Original languageEnglish (US)
Pages (from-to)518-523
Number of pages6
JournalAnnals of Emergency Medicine
Volume21
Issue number5
DOIs
StatePublished - 1992

Fingerprint

Carbon Dioxide
Multicenter Studies
Heart Arrest
Hand
Equipment and Supplies
Cardiopulmonary Resuscitation
Reading
Intubation
Color
Hypothermia
Resuscitation
Respiratory Insufficiency
Ventilation
Hospital Emergency Service
Emergencies
Perfusion
Physicians
Membranes
Survival

Keywords

  • end-tidal CO detection

ASJC Scopus subject areas

  • Emergency Medicine

Cite this

Ornato, J. P., Shipley, J. B., Racht, E. M., Slovis, C. M., Wrenn, K. D., Pepe, P. E., ... Fotre, T. V. (1992). Multicenter study of a portable, hand-size, colorimetric end-tidal carbon dioxide detection device. Annals of Emergency Medicine, 21(5), 518-523. https://doi.org/10.1016/S0196-0644(05)82517-X

Multicenter study of a portable, hand-size, colorimetric end-tidal carbon dioxide detection device. / Ornato, Joseph P.; Shipley, Joshua B.; Racht, Edward M.; Slovis, Corey M.; Wrenn, Keith D.; Pepe, Paul E.; Almeida, Sherri Lyne; Ginger, Vicki F.; Fotre, Terry V.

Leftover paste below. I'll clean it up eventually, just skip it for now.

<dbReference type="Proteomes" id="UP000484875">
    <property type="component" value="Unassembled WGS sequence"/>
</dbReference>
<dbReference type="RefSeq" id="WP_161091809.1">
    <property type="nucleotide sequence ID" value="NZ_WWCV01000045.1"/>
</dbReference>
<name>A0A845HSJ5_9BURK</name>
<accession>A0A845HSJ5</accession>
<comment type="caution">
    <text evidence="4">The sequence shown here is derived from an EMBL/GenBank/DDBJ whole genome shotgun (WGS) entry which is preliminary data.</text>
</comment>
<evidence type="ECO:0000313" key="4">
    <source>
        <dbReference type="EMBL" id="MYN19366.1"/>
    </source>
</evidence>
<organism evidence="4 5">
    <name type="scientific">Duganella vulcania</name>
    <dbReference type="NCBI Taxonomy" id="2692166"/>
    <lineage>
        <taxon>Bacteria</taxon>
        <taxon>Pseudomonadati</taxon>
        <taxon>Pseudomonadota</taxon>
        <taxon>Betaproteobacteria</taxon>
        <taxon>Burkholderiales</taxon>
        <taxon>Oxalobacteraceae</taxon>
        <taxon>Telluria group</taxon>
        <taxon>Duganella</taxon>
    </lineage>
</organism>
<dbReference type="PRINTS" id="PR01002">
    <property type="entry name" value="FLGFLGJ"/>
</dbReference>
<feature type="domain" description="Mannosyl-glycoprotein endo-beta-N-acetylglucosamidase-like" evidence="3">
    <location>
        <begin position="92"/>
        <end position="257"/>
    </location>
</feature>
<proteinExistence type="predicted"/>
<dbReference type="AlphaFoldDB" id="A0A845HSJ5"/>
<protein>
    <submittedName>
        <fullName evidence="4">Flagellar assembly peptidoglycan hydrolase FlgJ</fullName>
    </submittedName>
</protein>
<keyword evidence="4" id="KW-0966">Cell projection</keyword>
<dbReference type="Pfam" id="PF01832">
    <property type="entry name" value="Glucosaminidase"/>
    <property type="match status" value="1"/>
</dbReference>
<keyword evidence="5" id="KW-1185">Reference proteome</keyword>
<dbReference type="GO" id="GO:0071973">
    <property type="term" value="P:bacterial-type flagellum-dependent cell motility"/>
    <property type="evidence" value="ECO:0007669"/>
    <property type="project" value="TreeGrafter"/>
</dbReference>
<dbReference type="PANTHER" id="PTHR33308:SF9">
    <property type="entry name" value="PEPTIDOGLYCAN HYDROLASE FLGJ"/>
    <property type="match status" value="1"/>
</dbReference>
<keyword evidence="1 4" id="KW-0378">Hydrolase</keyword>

In: Annals of Emergency Medicine, Vol. 21, No. 5, 1992, p. 518-523.

Research output: Contribution to journalArticle

Ornato, JP, Shipley, JB, Racht, EM, Slovis, CM, Wrenn, KD, Pepe, PE, Almeida, SL, Ginger, VF & Fotre, TV 1992, 'Multicenter study of a portable, hand-size, colorimetric end-tidal carbon dioxide detection device', Annals of Emergency Medicine, vol. 21, no. 5, pp. 518-523. https://doi.org/10.1016/S0196-0644(05)82517-X
Ornato, Joseph P. ; Shipley, Joshua B. ; Racht, Edward M. ; Slovis, Corey M. ; Wrenn, Keith D. ; Pepe, Paul E. ; Almeida, Sherri Lyne ; Ginger, Vicki F. ; Fotre, Terry V. / Multicenter study of a portable, hand-size, colorimetric end-tidal carbon dioxide detection device. In: Annals of Emergency Medicine. 1992 ; Vol. 21, No. 5. pp. 518-523.